Following on from last Saturdays blog where Sue and I took a juvenile Hobby away from a naïve and un-informed young man who had found the bird on the woodland floor, and thought he was doing the right thing by keeping it captive in his bedroom, I was determined to get back to Cranford Park today to find more Hobbys.
Both Sue and Tony had been there during the week and seen Hobbys flying, and heard a lot of distinct calling.
It didn't take me long to find them this morning. Initially I could only see an adult flying around.
Not long after that I bumped into Tony and Audrey, and we split up to try and track down the location of the calling birds, which I hoped were more juveniles.
And they are. I found two juveniles in, ironically, our Kestrels old nest tree. They were incredibly vocal whenever one of the adults was near by, and after texting Tony and Audrey, we all managed to see both of the juveniles and saw adult birds coming in to feed them. Sadly pictures were hard to get as they were right at the top of the tree, but my two below are just to prove there are two juveniles.
Of course there really should be three juveniles. The one that we rescued last Saturday was taken to St Tiggywinkles in Buckinghamshire, to be assessed. I was hoping that although the bird had been in captivity and constant human contact for the previous 10-14 days, that there might be a chance it could eventually be re-released back in to the wild. Sadly it appears this may not happen. The bird is now in a large outdoor flying aviary with another rescued Hobby. The experts there guess-timate its age at 8 weeks. Hopefully I will find out the final decision next week as to whether this beautiful little migrant can ever be released.
Back to its siblings though, after Tony and Audrey left I had a quick wander around the long grasses to see our Kestrel family. I could only find one adult and one juvenile today, so it does look like the other two juveniles have left the area. Wandering back to the Hobby tree, I spotted one out on a branch and very visible, so managed to fire off a couple of shots before it disappeared from view again.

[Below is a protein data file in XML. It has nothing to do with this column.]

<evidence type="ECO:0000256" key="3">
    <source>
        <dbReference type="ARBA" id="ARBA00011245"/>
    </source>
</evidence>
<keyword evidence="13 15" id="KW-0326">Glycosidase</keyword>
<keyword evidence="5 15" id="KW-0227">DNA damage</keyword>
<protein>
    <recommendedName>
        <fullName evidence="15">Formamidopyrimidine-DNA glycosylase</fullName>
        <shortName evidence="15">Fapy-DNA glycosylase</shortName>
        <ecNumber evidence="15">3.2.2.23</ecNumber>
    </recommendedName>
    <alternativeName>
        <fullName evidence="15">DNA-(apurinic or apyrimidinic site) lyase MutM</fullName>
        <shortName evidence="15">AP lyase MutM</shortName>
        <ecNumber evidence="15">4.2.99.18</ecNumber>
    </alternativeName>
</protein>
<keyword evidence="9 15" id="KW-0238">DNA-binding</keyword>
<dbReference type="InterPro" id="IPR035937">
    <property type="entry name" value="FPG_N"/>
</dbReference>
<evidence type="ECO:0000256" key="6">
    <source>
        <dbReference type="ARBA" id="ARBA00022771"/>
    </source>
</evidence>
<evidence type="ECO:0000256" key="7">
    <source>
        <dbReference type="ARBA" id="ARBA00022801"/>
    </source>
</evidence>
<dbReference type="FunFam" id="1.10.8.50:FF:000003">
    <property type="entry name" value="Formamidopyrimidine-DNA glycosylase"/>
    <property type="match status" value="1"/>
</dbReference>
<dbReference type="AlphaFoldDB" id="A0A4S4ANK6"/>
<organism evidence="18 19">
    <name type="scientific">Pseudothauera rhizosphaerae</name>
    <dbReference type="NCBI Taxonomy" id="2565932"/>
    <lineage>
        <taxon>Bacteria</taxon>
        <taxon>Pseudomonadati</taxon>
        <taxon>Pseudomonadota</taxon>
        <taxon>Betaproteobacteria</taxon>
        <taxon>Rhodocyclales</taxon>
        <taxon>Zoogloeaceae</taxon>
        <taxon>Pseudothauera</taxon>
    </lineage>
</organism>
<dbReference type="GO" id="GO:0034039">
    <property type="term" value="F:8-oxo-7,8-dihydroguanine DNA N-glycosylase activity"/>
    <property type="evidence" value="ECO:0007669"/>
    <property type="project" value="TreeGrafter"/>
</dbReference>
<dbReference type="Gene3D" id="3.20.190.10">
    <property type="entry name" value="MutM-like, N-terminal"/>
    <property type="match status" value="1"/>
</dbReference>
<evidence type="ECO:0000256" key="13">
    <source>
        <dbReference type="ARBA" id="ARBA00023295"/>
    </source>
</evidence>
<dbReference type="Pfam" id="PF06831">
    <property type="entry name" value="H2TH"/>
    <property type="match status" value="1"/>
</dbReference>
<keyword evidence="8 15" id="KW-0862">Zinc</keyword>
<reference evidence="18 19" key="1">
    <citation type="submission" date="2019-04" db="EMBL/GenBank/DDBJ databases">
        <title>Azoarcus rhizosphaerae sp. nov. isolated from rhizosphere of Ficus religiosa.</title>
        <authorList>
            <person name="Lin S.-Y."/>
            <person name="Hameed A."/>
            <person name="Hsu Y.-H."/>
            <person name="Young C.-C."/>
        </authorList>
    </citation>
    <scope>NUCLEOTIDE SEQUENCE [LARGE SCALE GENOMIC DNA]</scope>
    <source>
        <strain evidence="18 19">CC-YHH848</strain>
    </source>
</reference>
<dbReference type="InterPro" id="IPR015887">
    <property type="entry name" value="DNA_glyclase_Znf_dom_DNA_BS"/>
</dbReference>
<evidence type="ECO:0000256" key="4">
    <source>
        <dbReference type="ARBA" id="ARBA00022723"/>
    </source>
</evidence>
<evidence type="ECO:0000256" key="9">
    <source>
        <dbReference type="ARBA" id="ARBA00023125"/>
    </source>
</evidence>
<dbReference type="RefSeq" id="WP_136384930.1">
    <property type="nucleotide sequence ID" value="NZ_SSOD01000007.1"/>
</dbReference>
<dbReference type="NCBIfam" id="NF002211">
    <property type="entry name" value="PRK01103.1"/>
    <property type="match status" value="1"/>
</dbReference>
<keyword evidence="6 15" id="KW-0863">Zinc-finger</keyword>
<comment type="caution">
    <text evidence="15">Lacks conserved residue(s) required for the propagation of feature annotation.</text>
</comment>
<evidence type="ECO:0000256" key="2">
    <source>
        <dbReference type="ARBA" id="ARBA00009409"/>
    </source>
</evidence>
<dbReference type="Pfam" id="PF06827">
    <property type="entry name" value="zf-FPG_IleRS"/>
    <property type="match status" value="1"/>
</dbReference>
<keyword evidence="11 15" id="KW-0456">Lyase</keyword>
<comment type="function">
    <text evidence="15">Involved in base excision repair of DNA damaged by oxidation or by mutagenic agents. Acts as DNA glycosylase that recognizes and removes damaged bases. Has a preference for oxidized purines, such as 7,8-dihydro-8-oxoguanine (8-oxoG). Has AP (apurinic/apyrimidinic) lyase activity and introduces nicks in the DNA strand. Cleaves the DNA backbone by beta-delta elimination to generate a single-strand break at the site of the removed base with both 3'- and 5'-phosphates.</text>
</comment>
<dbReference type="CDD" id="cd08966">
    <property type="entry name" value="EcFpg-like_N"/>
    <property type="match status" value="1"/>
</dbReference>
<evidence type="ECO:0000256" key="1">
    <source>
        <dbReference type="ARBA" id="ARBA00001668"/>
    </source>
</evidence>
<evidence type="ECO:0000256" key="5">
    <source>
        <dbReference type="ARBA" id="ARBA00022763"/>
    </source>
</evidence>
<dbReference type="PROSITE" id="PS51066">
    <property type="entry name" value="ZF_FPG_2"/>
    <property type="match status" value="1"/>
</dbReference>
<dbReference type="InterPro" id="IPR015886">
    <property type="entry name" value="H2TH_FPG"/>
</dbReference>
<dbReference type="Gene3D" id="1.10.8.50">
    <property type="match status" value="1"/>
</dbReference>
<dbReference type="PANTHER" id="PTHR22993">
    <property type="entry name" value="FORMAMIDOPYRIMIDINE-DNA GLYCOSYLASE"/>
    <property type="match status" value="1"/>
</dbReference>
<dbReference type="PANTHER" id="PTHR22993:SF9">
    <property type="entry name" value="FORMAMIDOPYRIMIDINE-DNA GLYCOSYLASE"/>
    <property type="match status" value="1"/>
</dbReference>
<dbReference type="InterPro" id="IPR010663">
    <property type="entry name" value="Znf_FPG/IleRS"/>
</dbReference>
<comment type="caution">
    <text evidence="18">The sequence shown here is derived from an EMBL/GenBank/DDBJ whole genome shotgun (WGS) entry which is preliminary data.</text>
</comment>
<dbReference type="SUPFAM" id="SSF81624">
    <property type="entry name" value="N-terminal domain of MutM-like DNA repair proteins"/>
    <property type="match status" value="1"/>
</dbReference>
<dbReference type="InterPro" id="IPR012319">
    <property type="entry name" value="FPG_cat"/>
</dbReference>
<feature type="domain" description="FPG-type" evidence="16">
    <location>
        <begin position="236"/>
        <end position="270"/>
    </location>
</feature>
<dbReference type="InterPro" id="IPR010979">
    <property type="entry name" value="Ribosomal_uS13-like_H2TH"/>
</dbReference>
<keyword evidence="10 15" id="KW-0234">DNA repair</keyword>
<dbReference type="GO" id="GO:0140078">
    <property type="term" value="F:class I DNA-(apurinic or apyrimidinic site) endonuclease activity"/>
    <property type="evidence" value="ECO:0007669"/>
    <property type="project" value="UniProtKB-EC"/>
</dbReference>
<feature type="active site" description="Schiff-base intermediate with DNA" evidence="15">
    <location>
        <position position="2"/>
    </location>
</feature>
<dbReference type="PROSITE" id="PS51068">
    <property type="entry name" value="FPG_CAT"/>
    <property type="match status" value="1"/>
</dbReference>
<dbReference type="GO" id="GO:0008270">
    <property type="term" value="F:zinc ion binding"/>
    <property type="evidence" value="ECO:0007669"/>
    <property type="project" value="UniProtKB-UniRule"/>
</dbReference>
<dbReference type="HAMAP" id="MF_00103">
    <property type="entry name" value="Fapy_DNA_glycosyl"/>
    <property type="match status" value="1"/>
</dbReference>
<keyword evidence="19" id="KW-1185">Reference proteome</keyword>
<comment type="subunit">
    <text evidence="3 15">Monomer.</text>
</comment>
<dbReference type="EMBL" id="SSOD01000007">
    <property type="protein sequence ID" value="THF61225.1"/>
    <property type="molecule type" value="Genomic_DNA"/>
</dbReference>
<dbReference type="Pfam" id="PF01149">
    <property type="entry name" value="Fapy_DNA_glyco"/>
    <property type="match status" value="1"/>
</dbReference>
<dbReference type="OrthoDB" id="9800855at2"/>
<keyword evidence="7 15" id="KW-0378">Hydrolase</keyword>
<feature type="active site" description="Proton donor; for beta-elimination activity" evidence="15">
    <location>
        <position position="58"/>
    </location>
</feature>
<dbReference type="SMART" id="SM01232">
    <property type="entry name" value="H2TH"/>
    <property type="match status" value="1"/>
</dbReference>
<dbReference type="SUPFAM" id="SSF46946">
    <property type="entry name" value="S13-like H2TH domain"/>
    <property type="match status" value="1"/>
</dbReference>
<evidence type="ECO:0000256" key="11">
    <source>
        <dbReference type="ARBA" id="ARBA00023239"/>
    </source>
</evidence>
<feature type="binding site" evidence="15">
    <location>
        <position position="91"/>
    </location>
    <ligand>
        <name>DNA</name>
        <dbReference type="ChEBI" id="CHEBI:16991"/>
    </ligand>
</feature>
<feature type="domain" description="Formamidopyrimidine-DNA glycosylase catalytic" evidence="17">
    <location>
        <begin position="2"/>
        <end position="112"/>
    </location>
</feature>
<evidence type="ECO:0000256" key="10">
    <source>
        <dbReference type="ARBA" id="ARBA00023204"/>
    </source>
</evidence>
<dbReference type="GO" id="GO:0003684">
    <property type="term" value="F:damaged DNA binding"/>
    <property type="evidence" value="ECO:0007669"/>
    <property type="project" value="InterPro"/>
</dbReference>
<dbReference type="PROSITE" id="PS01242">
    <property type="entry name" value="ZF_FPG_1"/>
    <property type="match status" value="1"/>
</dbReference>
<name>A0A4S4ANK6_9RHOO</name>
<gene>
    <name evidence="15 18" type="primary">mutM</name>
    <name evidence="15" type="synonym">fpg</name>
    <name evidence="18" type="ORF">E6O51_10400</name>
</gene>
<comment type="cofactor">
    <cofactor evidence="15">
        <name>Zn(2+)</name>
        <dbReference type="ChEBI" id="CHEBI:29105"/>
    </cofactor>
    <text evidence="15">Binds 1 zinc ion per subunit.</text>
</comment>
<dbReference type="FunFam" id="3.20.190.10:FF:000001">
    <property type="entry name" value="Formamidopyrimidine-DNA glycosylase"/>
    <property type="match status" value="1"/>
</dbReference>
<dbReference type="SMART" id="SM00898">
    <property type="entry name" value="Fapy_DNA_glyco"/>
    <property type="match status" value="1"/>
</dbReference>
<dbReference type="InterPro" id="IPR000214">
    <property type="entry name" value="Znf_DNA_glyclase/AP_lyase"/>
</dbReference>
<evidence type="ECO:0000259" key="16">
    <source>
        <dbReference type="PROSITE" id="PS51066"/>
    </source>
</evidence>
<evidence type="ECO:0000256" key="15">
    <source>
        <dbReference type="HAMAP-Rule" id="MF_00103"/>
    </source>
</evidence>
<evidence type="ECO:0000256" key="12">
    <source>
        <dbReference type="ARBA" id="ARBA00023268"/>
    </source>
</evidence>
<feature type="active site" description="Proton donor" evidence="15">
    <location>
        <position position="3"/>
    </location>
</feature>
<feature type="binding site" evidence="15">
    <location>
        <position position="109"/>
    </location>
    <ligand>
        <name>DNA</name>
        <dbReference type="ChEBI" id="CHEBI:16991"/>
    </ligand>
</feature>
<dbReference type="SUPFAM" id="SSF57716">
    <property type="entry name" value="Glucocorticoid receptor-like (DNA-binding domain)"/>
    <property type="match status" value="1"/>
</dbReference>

So it's confirmed. Hobbys have successfully nested at Cranford Park. I know that the last recorded time they nested there was five years ago, so it's really pleased me to see they are back. We have no idea what tree they chose to nest in, but hopefully the adults will return next early summer and I'll be able to monitor them more closely.
We also saw a Red Kite over today, and earlier this morning one was sat in a tree by the orchard. Two Sparrowhawks were also seen, one of the Kingfishers was whizzing about on the River Crane and I got two distant views of a weasel running across a path.
My other confirmed patch tick was this little butterfly.
I spotted it while I was waiting for a Hobby to show itself. Thinking it was a female Common Blue, I took a few snaps. When I got home and uploaded my photos, I immediately became suspicious. Something didn't look right. It looked more like a Brown Argus.
I had to get it identified to confirm my suspicions and the wonderful people on the Facebook page 'Butterflies UK' confirmed it. A female Brown Argus, Arica agestis.
To confirm this is a patch first for Cranford Park I need to email Alison Shipley who does the regular butterfly counts in the summer. But it is a first for me.
So all in all, a very successful and exiting day. Cranford Park never ceases to amaze me, considering where it is located. Heathrow airport one end, the M4 the other end, and the A312 all down one side. Yet the wildlife is incredible. We know now that Kestrels, Little Owls, Sparrowhawks and Hobbys breed on site. Buzzards and Red Kites are regular visitors. Both Pied and Spotted Flycatchers have been seen over the last two years as well. Yet it is such an under watched site.